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  4. Ah, see, Google helped that time. Put another feather in the cap of TV shows I've been told I need to watch, so I was unfamiliar. I'm going to go right now and force one of my friends to set me up so I can slowly partake the goodness.

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  5. I haven't done nearly enough with my 'lock, I'm afraid. I haven't even done the Hour of Twilight heroics with her yet, let alone LFR (not with a 366 iLvl). I'm still wondering if it's worth it to drop a Destro spec I never use to Affliction (I'm usually Demo).

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  6. Right now? I forget to use my 4pc t13 set bonus (Soulburn + Soul Fire ALL THE TIME). I need to make a flashier Power Aura in my face. I don't know if it's because it's just not in muscle memory (it's not) or if I'm still subconsciously protesting my affliction spec using a pure fire spell.

    I have a Power Aura for when I am in a raid and don't have a Flask in my buffs. I turned it off once and kept forgetting to flask.

    On the flip side, me playing Demo or Destro is absolutely hilarious at how many things I mess up. "So...I had my imp on passive for all of Ultraxion. Whoopsy."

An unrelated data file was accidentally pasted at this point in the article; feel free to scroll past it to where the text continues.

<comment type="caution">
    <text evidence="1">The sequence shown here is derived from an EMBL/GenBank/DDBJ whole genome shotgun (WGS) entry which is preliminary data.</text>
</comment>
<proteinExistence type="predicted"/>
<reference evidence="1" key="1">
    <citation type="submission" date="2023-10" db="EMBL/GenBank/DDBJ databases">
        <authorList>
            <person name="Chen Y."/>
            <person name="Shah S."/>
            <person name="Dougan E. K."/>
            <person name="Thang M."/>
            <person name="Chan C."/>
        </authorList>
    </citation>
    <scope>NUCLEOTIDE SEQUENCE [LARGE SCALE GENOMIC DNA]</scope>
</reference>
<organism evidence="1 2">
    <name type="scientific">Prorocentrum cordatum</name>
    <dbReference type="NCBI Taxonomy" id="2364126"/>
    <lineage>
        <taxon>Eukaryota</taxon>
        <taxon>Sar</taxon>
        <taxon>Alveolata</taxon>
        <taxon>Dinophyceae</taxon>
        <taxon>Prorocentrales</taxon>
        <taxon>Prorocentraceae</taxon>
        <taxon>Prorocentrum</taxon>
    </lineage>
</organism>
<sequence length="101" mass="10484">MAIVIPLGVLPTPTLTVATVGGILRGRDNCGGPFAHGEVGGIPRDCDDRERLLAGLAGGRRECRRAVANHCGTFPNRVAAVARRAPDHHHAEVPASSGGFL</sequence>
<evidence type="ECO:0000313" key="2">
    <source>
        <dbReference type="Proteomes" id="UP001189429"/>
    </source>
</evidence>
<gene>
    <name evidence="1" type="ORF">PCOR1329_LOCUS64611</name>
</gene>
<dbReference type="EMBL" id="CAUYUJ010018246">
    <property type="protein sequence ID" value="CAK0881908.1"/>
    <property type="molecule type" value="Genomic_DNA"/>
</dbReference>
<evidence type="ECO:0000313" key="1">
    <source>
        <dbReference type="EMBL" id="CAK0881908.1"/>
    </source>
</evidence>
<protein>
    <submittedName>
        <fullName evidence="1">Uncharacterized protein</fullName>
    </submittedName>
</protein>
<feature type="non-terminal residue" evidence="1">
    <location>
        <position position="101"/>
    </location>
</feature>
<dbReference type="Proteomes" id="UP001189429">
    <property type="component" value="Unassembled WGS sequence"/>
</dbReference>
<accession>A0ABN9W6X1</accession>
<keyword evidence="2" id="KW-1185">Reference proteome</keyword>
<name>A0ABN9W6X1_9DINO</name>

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  7. Let's see failures:
    1) Money badly spent. I've went through and reforged, gemmed and enchanted a healing helm simply because it was 50 points better than my previous one. Now I don't have the gold to put a real enchant on my long-term weapon. Opposite that, I have been know to buy upgrades for items that have regular drops in dungeons.

    2) Not having mats for the fancier flasks or food. I suppose I could eek out another 1% improvement if I ran with something other than the endless int flask, but why? Plus, I rather tap + soul harvest than eat a buff food. Simply cheaper. Gathering? Pwsssha, never.

    3) Wrong minion for the job. I am just starting to swap pets regularly on fights. Felguard is great for aoe situations, aka trash, but he's bad at boss fights.

    4) clipping, clipping, clipping. I have the worst kind of muscle memory. I took on Kripparian's DPS method. This now creates enormous clipping especially on those instant cast spells. (Corr ... c... cor.. corruption..) If I really looked, I probably cast some spells 2,3 times each time I rotate around the group. I do have cast timers, but darn it if I don't spam the button each time it's ready. I've casted 3 shadow bolts after I quit hitting the key.